It was called Tweetsie Trail Triple, and when I arrived I realized it referred to a grouping of three benches. I quickly made the assumption that the cache was hidden under a rock that was sitting under one of the benches, but I was wrong. Not finding it there, I checked the cache page and learned that it was hidden under a nearby bush.

As I was logging the cache, I noticed a young couple with a toddler slowly making their way along the trail toward me. He was looking closely at his phone, and I thought maybe they were fellow geocachers. However, they walked on by and I realized that he simply wasn’t able to unplug long enough to take a relaxing walk with his family.

I noticed that it was close to 2:00 and realized I had not eaten any lunch. I sometimes get so involved in an activity like this that I forget to eat. I sat down on one of the benches to have a snack, and then hopped back on my bike in search of more adventure.

The next cache was a quick find – a skinny little container hidden in some rocks around a culvert. I normally do not enjoy rock hides, but I somehow found this one in the first place I looked.

I soon arrived at the trestle crossing Highway 321. This four lane highway connects Johnson City and Elizabethton, and much of the Tweetsie Trail runs parallel to it. This is the only place where the trail crosses the highway. The builders of the trail used the existing train trestle to construct a very nice bridge here.

The next cache is hidden under this trestle. This appears to be a popular hangout spot for late night parties, and several muggles have discovered the cache and signed the log book. Their names and dates are interspersed with those of the geocachers who have found it. Previous online logs for this cache have mentioned finding pills in the container so some of those muggles have apparently not been very kind.

Next up was the mystery cache that I had solved a few days earlier. Created by Scott, this puzzle involved looking up various famous trains and using the numbers on the locomotives to determine the coordinates. When I arrived at the location I found that I had to climb yet another steep embankment. This one was covered with large rocks that threatened to slide under my feet. I made it up and checked several locations before finally finding the cache. Once again, I safely made it back down to my bike, climbed aboard, and continued riding.

There was only one more cache I had not yet logged, an EarthCache near the trailhead in Johnson City. I stopped to look at the informational signs for it and took some time to look at the rock walls on each side of the trail. Unfortunately, once I was home that evening logging caches, I realized I had missed gathering some important pieces of information, so I will need to revisit this one in the future.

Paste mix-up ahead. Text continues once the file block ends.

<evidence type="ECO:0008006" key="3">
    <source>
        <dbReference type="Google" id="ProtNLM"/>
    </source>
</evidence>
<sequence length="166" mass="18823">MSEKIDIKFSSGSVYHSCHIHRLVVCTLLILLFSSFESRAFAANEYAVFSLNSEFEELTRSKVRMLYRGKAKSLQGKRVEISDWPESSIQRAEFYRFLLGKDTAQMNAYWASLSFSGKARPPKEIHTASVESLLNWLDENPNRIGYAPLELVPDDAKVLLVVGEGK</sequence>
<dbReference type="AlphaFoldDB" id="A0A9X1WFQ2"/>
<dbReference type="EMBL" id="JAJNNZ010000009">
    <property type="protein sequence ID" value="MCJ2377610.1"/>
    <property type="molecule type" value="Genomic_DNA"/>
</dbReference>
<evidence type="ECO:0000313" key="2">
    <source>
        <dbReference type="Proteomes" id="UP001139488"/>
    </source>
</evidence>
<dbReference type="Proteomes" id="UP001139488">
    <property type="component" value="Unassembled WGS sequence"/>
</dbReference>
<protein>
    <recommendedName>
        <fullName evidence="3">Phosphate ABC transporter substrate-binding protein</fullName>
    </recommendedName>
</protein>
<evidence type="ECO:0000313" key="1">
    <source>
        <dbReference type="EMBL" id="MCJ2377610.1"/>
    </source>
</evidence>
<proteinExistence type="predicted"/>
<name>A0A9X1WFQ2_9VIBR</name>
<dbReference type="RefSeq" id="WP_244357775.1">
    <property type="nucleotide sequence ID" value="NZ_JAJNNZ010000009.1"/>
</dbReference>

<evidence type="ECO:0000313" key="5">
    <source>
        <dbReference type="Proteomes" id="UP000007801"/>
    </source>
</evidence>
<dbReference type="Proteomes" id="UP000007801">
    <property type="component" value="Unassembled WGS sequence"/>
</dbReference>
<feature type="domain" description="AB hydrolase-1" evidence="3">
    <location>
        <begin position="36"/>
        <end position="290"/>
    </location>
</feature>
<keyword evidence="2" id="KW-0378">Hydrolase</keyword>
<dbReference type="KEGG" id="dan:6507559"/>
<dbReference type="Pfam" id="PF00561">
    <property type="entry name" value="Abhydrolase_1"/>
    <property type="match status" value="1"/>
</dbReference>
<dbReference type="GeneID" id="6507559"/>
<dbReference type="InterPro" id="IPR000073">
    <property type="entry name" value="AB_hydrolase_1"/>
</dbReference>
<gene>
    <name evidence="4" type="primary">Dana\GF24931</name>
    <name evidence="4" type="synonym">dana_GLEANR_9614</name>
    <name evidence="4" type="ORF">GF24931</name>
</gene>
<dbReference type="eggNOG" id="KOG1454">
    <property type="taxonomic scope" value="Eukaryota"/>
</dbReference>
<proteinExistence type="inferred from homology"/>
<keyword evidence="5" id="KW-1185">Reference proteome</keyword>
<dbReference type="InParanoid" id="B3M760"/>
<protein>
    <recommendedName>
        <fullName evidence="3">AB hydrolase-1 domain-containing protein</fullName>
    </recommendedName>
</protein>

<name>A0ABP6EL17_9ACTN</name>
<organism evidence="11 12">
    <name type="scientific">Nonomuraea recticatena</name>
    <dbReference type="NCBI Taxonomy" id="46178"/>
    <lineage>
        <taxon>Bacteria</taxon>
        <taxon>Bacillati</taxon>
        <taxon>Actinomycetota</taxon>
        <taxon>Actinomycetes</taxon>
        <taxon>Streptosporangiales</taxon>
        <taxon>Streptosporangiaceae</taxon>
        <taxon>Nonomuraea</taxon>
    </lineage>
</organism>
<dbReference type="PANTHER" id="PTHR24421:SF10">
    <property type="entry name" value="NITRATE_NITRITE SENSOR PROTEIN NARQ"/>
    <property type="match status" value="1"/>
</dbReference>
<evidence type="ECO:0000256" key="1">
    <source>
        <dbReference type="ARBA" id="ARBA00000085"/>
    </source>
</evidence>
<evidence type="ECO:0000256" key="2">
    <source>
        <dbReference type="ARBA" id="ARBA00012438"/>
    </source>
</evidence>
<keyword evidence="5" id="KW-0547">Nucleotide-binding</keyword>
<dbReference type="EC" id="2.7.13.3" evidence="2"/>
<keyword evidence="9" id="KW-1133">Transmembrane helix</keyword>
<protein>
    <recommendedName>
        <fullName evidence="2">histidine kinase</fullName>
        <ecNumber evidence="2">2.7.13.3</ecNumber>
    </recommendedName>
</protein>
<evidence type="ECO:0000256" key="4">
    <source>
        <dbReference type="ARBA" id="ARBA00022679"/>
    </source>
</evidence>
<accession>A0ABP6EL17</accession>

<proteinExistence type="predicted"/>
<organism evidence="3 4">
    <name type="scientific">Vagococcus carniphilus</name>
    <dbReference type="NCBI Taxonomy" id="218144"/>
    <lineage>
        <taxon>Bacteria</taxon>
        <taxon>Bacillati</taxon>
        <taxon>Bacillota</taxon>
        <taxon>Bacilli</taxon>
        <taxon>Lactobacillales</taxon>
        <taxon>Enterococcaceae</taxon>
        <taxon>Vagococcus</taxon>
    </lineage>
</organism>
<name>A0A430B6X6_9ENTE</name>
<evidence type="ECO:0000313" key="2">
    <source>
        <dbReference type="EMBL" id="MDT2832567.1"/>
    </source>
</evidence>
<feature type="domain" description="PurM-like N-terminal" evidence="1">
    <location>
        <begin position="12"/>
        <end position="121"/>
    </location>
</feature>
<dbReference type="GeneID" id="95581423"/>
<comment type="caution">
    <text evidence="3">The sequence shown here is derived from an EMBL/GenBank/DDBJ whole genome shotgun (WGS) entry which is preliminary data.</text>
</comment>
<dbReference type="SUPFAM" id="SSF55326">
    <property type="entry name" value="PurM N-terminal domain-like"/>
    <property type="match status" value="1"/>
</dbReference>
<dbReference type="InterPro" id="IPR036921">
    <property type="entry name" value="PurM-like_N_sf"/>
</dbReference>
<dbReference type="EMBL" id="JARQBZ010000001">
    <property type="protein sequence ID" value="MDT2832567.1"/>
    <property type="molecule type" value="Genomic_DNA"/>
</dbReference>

I pedaled on to the trailhead to take a photo with the sign that arches over the trail. I then turned around and retraced my route back toward Elizabethton. It had taken me two hours and 55 minutes to ride to the trailhead, stopping along the way for geocaches.

There had been a bit of uphill toward the trailhead, so now I sped back down it. I paused once for a drink of water, and another time to take a photo of the beautiful countryside and the mountains in the distance. It took me just 25 minutes to get back to the location of the cache I had not been able to find near the start of my journey.

During my ride I had heard back from Scott who said that the metal referred to in the hint was a piece of metal roofing. I didn’t remember seeing anything like that, but decided to stop for another look. As I got off my bike I hear a whinny on the opposite side of the trail. Peering through the trees I saw two beautiful horses grazing in the field.

I went back down into the wooded area to look for the cache. Since the only other piece of metal I had seen earlier was a rectangular, flat piece, I decided to go back and look at it again. There was still nothing under it, but as I turned to walk away from it, I spotted something in a hole between some rocks about seven feet away. I walked over, knelt and peered in. There it was!

I stamped the log sheet, and took a picture to show this cache resurrection. Two and a half years since it was found, and a well-earned smiley on my map. After rehiding the cache, I picked up the piece of metal and leaned it against the rocks the cache was hidden between to make it easier for the next hunter.

It was just a short ride from here to the car. By the time I arrived, I had ridden nearly nine miles and found 12 geocaches. I call that a very productive day!